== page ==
The Pasta Bolognese Debate

Yesterday's newspapers were full of the outrage felt by TV viewers at Mary Berry's recipe for pasta bolognese. I don't know what all the fuss is about? It seems that we Brits have made Spaghetti Bolognese one of our national dishes, whether we eat it in a restaurant or whip up a comforting meal at home, and we like it cooked the 'British way'.


There was public dismay, according to the popular press yesterday, that Mary's version of the Italian ragu used white wine instead of red, included double cream and, heaven forbid, there was no spaghetti in sight. Mary used pappardelle instead (below). So called experts, according to the newspapers were also disgusted at Ms Berry's choice of ingredients and it is reported that some viewers actually switched off their TVs, in anger. I AM pleased that the British population is so knowledgeable about how to prepare pasta bolognese that they are prepared to protest so vehemently, but I doubt it! The so called 'popular British classic' is an abomination of a traditional Italian dish, providing mounds of pasta, in its spaghetti form and a 'tasteless type of fast-cooked' ragu sauce on top.


I'm supporting Mary Berry on this one - Italian cookbooks include white wine and cream, but that can also stir controversy even among Italians. Most Italians use a mix of veal and pork rather than beef and some say there should be no tomatoes or herbs. A few cooks, like me, add chicken livers. However, the Italians are adamant that ragu should never be served with spaghetti. Italians insist on tagliatelle. Veteran and renowned Italian chef, Antonio Carluccio, uses veal instead of beef and no tomatoes, but he does include a glass of red wine. As for me, I swear by including 75 ml of white wine, 2 tablespoons of double cream and one tablespoon of tomato puree. Like TV chef, Delia Smith, I include pancetta and freshly grated nutmeg. Here is my wonderful and tasty Meat Sauce recipe for you to try:-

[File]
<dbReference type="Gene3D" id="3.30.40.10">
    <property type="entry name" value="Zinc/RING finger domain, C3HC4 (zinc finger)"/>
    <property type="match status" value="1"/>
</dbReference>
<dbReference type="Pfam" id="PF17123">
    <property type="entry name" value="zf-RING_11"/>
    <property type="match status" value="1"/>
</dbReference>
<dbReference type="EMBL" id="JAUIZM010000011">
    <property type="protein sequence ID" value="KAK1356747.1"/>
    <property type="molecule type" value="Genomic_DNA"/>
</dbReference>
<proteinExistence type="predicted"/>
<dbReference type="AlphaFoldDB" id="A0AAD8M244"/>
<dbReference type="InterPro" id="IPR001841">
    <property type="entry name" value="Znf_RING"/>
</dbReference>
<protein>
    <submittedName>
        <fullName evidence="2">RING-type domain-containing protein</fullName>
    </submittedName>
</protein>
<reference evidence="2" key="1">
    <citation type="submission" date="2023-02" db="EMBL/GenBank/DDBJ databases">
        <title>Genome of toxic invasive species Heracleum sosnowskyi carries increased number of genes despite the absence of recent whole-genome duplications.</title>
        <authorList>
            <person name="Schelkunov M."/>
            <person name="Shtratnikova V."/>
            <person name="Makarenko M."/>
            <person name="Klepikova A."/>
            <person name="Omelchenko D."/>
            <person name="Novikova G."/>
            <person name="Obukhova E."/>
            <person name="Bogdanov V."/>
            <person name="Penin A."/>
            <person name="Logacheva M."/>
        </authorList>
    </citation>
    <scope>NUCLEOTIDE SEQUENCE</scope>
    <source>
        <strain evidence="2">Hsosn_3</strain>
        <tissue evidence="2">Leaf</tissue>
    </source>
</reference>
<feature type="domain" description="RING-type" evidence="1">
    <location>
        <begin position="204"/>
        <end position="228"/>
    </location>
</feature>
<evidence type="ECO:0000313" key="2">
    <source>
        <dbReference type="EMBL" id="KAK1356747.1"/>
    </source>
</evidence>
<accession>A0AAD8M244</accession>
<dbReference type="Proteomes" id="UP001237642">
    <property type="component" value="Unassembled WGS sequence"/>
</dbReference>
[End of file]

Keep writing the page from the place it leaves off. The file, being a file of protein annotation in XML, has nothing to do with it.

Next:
Ingredients:
30g butter
1 onion - finely chopped
1 small carrot - finely chopped
half a celery stalk - finely chopped
1 garlic clove - finely chopped
120g pancetta - sliced
500g minced beef
quarter tsp dried oregano
pinch of nutmeg
90g chicken livers - trimmed and finely chopped
75ml white wine
350ml beef stock
1tbs tomato puree
2tbs double cream
1 egg - beaten

Method:
  • Heat the butter in a frying pan and add the chopped vegetables, garlic and pancetta.
  • Cook over a low heat for 6 minutes or until the onion is softened and golden.
  • Add the mince beef, increase the heat and cook for 8 minutes, or until the meat is coloured but not browned.
  • Add the nutmeg and oregano and season well.
  • Stir in the chicken livers and cook until they change colour.
  • Pour in the white wine, increase the heat and cook until the wine has evaporated.
  • Add the beef stock and tomato puree and simmer for 2 hours (yes, 2 hours!)
  • Add a little water if necessary, during this time to keep the mixture moist, but towards the end of the time, let all the liquid be absorbed. 
  • Stir in the cream, remove from the heat an leave to cool for 15 minutes.
  • Stir in the egg.  

The real secret of a great bolognese sauce, like Mary Berry's recipe, is to let it cook for 2 hours!

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